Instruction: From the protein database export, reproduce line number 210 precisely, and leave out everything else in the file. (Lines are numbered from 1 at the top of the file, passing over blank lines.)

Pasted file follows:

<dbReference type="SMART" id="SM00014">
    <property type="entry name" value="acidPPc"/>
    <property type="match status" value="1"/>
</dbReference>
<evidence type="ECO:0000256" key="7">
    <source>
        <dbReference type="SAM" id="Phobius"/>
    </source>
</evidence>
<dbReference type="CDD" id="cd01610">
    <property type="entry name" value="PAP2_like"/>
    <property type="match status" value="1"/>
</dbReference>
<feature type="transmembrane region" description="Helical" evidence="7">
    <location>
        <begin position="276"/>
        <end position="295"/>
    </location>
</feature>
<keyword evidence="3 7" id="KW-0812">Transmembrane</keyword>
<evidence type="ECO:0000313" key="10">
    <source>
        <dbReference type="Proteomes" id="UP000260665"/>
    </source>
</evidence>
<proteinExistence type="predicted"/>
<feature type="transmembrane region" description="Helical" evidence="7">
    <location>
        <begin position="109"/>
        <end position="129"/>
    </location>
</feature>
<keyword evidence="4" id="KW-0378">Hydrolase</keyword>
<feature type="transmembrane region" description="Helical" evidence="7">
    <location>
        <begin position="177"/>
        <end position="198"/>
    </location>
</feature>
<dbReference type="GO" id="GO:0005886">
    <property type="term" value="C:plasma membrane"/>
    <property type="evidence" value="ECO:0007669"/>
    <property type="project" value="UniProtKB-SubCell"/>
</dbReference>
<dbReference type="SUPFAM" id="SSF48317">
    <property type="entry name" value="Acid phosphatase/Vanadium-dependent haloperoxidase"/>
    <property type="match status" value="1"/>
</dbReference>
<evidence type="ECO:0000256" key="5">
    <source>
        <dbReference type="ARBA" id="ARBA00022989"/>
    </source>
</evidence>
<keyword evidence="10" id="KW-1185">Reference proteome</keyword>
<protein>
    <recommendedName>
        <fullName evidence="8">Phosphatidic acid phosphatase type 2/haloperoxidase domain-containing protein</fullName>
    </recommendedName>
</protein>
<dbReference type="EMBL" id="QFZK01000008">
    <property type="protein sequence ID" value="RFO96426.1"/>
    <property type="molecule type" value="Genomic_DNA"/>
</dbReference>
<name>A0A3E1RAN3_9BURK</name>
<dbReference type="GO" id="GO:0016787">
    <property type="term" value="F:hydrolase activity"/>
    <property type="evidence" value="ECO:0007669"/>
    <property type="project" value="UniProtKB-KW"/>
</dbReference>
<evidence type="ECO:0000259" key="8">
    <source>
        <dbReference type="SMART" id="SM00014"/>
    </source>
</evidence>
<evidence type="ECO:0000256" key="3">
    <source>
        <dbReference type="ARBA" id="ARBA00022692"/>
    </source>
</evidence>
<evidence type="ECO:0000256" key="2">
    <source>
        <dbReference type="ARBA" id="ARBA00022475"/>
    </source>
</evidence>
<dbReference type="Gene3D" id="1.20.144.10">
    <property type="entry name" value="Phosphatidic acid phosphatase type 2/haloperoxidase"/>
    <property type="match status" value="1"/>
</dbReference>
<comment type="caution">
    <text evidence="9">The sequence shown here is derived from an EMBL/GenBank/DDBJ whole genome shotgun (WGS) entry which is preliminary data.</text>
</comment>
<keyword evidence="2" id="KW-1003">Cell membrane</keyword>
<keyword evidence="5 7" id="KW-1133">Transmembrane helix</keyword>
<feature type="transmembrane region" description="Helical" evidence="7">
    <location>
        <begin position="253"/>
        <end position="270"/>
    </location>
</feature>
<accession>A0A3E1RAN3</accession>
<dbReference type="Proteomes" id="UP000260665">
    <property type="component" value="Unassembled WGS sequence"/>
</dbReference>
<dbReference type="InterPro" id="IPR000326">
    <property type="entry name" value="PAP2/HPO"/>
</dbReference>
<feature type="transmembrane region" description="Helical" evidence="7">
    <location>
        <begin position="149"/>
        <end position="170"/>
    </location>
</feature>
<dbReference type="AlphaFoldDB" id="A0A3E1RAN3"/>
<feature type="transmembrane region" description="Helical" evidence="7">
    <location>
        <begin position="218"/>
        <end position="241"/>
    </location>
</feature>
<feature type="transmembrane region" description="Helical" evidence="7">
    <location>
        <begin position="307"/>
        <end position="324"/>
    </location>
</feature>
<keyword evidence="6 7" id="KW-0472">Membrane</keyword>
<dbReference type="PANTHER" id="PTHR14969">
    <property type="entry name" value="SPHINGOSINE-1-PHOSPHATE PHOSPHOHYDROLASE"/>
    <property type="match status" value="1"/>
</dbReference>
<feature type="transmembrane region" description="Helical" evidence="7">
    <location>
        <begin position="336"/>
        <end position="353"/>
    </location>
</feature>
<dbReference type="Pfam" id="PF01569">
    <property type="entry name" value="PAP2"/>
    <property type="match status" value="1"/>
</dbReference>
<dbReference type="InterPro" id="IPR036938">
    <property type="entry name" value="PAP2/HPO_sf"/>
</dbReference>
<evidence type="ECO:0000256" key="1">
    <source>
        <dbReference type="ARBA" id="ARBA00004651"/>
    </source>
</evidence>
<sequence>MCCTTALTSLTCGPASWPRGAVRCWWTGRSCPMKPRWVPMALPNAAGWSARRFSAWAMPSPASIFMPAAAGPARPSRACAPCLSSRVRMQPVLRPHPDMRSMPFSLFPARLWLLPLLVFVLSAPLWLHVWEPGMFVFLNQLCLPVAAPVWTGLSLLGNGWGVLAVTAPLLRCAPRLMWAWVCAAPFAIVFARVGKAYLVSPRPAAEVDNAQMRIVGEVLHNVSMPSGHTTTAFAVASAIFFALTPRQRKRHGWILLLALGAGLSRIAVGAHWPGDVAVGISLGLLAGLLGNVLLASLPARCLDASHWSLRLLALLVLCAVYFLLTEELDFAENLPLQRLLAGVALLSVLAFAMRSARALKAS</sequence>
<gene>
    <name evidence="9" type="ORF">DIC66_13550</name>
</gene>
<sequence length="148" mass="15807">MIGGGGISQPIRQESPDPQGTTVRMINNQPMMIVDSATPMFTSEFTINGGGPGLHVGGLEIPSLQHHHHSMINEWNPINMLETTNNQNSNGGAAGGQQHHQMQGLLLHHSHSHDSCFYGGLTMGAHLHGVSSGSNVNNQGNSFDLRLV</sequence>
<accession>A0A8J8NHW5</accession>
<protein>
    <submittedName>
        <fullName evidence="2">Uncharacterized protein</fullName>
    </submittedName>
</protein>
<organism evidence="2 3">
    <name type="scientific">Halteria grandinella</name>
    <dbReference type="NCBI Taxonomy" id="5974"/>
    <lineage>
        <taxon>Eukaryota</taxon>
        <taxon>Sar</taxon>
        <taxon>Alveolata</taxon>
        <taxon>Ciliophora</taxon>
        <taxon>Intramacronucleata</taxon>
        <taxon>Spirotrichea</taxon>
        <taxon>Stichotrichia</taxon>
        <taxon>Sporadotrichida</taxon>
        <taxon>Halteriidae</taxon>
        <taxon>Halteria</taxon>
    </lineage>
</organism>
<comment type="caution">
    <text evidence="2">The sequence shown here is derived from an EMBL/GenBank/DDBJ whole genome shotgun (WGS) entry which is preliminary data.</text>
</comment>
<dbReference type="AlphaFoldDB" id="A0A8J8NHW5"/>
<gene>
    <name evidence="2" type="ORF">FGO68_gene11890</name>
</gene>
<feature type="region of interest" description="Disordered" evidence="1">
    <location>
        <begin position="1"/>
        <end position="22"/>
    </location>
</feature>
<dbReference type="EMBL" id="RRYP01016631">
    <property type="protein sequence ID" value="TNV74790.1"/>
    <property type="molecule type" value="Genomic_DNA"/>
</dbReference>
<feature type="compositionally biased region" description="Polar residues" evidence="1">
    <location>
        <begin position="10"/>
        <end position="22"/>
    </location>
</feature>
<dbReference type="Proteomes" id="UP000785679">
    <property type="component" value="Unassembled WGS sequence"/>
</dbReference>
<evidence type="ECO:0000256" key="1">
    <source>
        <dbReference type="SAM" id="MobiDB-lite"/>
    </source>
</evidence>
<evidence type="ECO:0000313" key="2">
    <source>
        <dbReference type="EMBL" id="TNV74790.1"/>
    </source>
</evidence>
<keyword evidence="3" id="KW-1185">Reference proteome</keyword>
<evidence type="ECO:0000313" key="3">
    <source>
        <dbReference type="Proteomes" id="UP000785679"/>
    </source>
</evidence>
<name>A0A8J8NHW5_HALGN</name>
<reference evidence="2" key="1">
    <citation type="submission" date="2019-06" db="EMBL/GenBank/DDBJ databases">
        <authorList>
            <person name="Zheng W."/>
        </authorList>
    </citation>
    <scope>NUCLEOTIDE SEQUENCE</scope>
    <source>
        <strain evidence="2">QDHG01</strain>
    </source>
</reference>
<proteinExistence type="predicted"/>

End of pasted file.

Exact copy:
    </source>